Lionel Harrington



Patricide illo
Maybe because his back was bent,
left leg two inches shorter than right,
or because he was too tired to swing a belt
after fourteen-hour stints in gravel pits,
or because his own daddy was a pacifist—
whatever the reason,
mine never went for corporal punishment.
When I broke shit
or backtalked
or drank gin
or got caught
screwing Becky Horvath in her hatchback,
my old man walked me out to the dunghill.
A soft enough place to sit,
warm, too.
If you didn’t mind the damp
and smell
and flies
and shut your eyes
you might think you were at a spa.
A nice weekly, steamy getaway
I sometimes stared at the horses,
thinking I should steal them,
sell them. I sometimes fantasized
about a wheelbarrow full of feces
dumped on Daddy’s bed.
He always slept on his left side,
way out on the right edge,
as if to make sure
he wasn’t hogging
all the real estate.
Mama traded him in
for Jimmy Henry Jackson,
a motorcycle salesman,
when I was ten.
When I was seventeen,
out of spite, I bought a bike from Uncle Jim,
drove it from Missoula clear to Tuscaloosa
’cause I thought I had a thing for southern girls.
It’d be nice to say, I never went back.
It’d be nice to say, I’m on some tenure track.
It’d be nice to say, I didn’t spend my days
shoveling shit for a manure manufacturer
outside Birmingham.
It’s not exactly any of that.
Sometimes you wind up up north again,
too tired to think past supper,
too tired to remember
the last time you had any blood
in your pecker.
I used to toss words
like lit M-80s
at my father.
I used to toss
lit M-80s
and start fires.
Have you ever imagined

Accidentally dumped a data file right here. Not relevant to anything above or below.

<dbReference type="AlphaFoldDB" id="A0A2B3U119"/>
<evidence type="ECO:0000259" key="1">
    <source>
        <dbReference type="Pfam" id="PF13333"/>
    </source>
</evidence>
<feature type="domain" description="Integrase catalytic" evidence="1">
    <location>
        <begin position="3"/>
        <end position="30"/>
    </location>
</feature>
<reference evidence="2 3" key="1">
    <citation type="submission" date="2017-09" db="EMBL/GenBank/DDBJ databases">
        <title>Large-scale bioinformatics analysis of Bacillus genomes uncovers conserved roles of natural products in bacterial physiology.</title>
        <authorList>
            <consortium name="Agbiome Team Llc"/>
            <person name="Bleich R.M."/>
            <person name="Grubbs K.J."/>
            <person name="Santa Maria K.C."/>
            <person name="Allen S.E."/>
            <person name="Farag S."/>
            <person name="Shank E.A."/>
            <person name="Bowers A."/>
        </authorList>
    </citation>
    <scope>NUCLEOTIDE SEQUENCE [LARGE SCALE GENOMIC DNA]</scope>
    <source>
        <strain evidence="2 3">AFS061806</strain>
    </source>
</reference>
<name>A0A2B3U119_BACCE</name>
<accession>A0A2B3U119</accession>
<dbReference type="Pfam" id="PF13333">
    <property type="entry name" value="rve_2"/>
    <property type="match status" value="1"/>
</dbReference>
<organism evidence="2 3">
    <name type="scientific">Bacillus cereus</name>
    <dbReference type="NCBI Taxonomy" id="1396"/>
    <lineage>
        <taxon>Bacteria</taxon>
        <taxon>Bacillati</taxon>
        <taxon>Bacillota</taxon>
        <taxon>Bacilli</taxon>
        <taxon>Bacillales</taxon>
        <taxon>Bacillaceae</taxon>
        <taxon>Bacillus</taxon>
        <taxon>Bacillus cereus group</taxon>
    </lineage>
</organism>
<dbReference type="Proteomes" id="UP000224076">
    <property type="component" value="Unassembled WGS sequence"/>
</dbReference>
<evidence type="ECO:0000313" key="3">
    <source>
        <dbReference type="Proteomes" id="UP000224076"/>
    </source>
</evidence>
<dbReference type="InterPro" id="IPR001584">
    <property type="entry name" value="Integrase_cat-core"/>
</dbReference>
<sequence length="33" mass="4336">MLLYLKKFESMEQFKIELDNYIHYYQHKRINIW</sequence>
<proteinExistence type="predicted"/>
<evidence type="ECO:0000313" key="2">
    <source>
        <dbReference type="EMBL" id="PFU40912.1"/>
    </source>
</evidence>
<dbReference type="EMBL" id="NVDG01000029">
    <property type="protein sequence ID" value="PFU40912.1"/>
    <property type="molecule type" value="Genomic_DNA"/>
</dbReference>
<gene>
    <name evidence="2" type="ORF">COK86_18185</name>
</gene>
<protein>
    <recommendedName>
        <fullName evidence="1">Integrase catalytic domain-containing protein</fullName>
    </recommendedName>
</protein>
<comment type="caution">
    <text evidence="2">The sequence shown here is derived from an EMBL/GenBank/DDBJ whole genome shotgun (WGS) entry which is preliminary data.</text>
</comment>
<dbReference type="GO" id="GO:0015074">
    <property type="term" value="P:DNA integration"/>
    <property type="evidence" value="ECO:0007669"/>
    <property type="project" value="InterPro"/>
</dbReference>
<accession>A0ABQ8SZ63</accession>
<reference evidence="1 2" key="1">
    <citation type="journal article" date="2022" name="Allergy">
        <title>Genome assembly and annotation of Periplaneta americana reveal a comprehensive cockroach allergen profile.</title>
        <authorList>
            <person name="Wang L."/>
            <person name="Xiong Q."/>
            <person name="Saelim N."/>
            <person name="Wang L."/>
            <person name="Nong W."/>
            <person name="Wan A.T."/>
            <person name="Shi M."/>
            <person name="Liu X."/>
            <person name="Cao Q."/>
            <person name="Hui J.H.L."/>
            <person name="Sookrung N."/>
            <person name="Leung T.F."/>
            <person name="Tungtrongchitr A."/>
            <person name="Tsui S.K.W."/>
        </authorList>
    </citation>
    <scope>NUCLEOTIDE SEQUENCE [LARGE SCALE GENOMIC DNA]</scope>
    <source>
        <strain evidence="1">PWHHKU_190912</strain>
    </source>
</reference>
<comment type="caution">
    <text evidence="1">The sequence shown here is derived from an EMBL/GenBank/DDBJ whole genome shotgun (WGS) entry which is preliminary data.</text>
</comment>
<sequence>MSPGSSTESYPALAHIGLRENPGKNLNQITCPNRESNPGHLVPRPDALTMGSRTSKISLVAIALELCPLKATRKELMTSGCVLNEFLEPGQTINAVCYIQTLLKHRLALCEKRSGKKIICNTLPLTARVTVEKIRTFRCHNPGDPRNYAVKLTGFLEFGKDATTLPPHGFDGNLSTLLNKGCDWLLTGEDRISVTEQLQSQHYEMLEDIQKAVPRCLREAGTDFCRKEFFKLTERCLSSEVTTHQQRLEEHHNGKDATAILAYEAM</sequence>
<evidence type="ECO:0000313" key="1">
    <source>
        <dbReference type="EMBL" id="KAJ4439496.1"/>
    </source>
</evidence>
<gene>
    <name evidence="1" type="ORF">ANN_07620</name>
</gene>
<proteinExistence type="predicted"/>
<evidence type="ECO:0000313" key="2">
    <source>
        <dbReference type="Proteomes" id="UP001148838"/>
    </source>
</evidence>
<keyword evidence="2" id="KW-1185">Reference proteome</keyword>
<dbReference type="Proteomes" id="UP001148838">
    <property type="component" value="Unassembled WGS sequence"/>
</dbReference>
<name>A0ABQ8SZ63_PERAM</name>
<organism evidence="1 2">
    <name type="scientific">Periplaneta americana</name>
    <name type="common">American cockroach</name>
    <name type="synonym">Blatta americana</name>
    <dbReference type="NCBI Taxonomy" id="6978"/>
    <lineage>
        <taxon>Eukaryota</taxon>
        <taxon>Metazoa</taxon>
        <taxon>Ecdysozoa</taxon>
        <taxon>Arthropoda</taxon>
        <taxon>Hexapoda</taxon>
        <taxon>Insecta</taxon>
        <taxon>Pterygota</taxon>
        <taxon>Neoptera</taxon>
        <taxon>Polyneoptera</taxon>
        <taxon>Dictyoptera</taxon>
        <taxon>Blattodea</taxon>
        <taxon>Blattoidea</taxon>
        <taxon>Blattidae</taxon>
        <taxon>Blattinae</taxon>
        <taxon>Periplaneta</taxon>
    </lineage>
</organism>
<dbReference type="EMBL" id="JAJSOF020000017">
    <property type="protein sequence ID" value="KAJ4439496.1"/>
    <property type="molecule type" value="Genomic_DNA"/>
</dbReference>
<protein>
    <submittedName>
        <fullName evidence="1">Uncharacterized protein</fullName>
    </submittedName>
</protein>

a mountain of shit made into a funeral pyre?

Mud Lust

Mud lust
Have you ever looked at a mud puddle
with a hard-on?
Bear track at the edge
like the tramp stamp
on a hot mess?
There’s something so easy,
so accessible,
so approachable,
so delightfully inviting
about that mud, that paw print.
Jump on in, boy, get your feet wet,
lose your boots, boy,
wiggle your toes a bit.
I’ve been knee-deep in pussy 
since the day I was born.
Try telling that to the bear.
Over there, my friend.
Watching from the shadows.
There, there!
In the shallows.
There, in the middle
of the very mud puddle
in which you’re rooting about
buck naked like a piggy pig.
That bear is going to eat your nose,
my friend. He’s going to devour your mouth,
my boy. He’s going to gnaw your cheekbones,
your bone.
Heaven knows, you shouldn’t roll and rut
in wallows when bears are so very close.

Bruised Fruit

Bruised Fruit
Faded in Novato off of Highway One,
I miss you, sugarplum.
In my withered veins,
in between my toes,
in my desiccated bones,
in my scabs,
in my scars,
in the thrush in my throat.
In my bruised fruit.


Ram me, baby,
ram me.
mutton chops,
give ‘em to me.
Beasty looks out in fury,
set to stampede my soul.
Licks his lips.
I lick my lips.
Braise his ribs.
Watch his meat
fall off the bone.